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What to do if the news is upsetting you

The news is sometimes upsetting and, much as you might prefer to not know about some events, they can be hard to avoid when they are being reported on the TV and radio, online and in the newspapers. The headlines can be dramatic – and it is very normal to feel worried or upset if you see something that is scary or sad. Make sure that you talk to a parent or an adult you trust if you are unhappy or anxious about what you are hearing and seeing. 

Photos © Rex Shutterstock
Photos © Rex Shutterstock


At times like this it is important to remember:

• The reason that events like these are in the news is because they are not normal, everyday occurrences. The fact that you are worried or upset by what’s happened is a natural reaction. 

• Bad news often makes headlines so it is easy to assume that is all there is, but there is plenty of good news too. Have a look inside this week’s issue of The Week Junior and you’ll find all sorts of inspiring, exciting and positive news stories, along with the more serious ones.

• Bottling up your feelings can make them overwhelming so if you are upset, talking about your feelings to a parent or a trusted adult will make you feel better. If you don’t feel like confiding in someone try writing down how you feel instead, or draw a picture to express your emotions. It will make a difference.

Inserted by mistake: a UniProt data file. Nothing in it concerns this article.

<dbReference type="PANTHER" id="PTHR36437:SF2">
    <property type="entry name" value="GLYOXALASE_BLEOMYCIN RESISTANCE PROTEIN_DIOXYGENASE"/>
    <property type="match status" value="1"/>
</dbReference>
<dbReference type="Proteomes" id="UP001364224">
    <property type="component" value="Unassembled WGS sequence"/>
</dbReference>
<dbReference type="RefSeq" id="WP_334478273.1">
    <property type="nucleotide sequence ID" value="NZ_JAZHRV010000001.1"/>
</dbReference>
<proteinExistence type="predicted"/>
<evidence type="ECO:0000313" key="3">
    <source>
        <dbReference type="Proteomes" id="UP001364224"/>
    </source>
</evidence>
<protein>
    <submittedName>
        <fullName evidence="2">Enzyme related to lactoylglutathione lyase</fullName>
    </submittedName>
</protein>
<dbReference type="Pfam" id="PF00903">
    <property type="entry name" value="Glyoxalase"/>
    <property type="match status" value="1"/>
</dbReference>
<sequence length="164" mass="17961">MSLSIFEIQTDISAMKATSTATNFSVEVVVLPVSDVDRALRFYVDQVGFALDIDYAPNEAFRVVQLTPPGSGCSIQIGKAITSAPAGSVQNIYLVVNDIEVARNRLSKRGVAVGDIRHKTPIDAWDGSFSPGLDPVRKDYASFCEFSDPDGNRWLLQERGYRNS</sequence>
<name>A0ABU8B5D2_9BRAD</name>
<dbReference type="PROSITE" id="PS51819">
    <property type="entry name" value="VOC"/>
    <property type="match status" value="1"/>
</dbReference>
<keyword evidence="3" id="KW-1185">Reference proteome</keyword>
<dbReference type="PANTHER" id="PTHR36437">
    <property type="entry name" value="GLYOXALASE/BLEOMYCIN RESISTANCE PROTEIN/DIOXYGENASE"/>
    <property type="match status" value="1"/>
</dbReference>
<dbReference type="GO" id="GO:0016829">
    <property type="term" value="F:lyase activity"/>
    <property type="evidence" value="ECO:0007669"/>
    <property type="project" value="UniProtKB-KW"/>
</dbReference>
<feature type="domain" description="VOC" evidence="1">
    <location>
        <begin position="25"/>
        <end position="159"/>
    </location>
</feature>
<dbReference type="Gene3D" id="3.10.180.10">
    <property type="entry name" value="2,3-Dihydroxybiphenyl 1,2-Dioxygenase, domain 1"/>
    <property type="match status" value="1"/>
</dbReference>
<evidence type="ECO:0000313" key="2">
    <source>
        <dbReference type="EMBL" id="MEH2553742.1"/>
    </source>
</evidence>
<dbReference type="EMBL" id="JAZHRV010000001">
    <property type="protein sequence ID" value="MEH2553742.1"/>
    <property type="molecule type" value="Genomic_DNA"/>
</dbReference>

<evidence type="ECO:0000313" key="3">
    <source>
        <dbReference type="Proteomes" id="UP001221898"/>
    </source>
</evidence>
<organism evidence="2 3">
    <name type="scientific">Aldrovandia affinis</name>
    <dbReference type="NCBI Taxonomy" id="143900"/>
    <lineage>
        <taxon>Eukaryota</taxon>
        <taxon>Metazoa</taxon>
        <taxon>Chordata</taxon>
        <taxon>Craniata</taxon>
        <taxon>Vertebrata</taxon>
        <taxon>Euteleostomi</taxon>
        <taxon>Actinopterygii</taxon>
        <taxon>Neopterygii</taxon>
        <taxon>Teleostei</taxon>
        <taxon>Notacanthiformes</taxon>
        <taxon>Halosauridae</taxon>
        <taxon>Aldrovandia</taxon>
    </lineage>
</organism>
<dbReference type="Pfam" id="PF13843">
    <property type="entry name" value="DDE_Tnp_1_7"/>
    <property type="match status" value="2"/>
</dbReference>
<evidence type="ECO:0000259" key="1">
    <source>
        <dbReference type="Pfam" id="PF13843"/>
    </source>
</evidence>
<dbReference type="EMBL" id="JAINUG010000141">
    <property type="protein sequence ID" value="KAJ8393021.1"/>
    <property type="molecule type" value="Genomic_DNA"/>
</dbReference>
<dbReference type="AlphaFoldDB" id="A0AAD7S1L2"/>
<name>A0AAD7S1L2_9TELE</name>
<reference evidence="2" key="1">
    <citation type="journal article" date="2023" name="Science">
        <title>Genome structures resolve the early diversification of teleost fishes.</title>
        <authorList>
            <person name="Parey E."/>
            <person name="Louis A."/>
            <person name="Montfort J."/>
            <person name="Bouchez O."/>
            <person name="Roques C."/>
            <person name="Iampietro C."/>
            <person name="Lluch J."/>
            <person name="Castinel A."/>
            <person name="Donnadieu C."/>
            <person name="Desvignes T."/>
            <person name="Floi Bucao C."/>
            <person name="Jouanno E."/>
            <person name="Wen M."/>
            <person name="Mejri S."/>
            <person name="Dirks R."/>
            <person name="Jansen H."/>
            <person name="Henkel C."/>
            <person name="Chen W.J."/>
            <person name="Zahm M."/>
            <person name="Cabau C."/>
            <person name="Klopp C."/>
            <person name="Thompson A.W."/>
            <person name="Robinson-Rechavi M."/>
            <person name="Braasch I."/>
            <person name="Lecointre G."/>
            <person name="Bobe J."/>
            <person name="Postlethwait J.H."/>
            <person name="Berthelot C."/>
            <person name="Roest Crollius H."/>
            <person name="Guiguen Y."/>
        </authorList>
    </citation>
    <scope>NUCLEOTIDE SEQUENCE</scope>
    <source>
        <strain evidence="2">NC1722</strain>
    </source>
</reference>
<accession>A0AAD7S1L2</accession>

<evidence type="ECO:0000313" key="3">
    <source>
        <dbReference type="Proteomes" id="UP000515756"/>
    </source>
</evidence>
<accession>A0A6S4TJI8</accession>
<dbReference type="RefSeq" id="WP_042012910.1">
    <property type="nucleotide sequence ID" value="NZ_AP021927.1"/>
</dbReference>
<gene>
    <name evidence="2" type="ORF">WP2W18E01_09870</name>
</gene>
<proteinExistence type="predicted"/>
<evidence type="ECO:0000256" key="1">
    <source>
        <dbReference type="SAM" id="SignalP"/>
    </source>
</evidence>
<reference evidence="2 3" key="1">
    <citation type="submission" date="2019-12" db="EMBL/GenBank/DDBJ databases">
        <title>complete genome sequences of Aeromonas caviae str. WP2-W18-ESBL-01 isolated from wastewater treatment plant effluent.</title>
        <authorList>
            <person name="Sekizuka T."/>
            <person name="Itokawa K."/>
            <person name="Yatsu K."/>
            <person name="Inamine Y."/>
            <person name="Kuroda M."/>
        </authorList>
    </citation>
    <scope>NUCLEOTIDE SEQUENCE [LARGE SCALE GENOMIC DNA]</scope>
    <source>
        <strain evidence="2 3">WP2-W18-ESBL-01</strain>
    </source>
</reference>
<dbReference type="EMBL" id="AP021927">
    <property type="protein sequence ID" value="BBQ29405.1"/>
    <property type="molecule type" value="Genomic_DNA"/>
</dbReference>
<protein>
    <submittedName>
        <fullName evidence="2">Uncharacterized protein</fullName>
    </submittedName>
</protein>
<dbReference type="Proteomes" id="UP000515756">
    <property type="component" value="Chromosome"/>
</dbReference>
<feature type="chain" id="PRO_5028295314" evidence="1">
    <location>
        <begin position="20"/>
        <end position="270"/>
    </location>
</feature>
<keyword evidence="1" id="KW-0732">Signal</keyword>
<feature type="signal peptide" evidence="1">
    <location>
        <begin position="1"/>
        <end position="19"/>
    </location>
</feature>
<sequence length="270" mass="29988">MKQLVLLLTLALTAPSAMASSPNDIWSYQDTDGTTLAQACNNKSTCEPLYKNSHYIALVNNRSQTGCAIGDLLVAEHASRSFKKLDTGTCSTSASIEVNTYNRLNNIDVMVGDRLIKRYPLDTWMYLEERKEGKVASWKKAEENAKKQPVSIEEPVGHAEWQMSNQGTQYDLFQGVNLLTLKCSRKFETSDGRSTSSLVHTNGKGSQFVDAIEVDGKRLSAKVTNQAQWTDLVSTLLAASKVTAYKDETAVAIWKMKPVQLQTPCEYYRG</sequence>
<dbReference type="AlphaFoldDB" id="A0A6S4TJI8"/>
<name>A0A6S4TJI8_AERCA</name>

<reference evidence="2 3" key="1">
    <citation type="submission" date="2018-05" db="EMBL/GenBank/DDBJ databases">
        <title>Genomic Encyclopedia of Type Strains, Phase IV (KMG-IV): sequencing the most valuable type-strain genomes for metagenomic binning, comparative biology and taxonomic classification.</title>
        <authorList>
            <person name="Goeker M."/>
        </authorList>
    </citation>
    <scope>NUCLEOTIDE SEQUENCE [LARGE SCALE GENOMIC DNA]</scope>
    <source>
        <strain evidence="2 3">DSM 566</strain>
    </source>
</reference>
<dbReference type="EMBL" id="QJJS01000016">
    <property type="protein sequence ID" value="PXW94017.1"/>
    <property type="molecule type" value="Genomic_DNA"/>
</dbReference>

• Don’t dwell on bad news. If you are feeling anxious or unhappy remind yourself of times when you have felt happy or something that makes you smile, or do something that will take your mind off it. Reading a book, drawing a picture, playing a game, riding your bike, hanging out with a friend or even just getting out in the garden will force you to think about something different.

Do you need more help?

It’s normal to feel sad or worried for a little while after hearing bad news but if you are having trouble sleeping or your feelings are affecting how you behave or making you feel unwell then make sure you ask for help. If you don’t feel able to talk to a parent or a teacher about this, charities such as Childline, the NSPCC  and Young Minds will be able to offer expert advice and guidance. 

You can contact Childline for free on 0800 1111.

Photo by Monstera from Pexels
Photo by Monstera from Pexels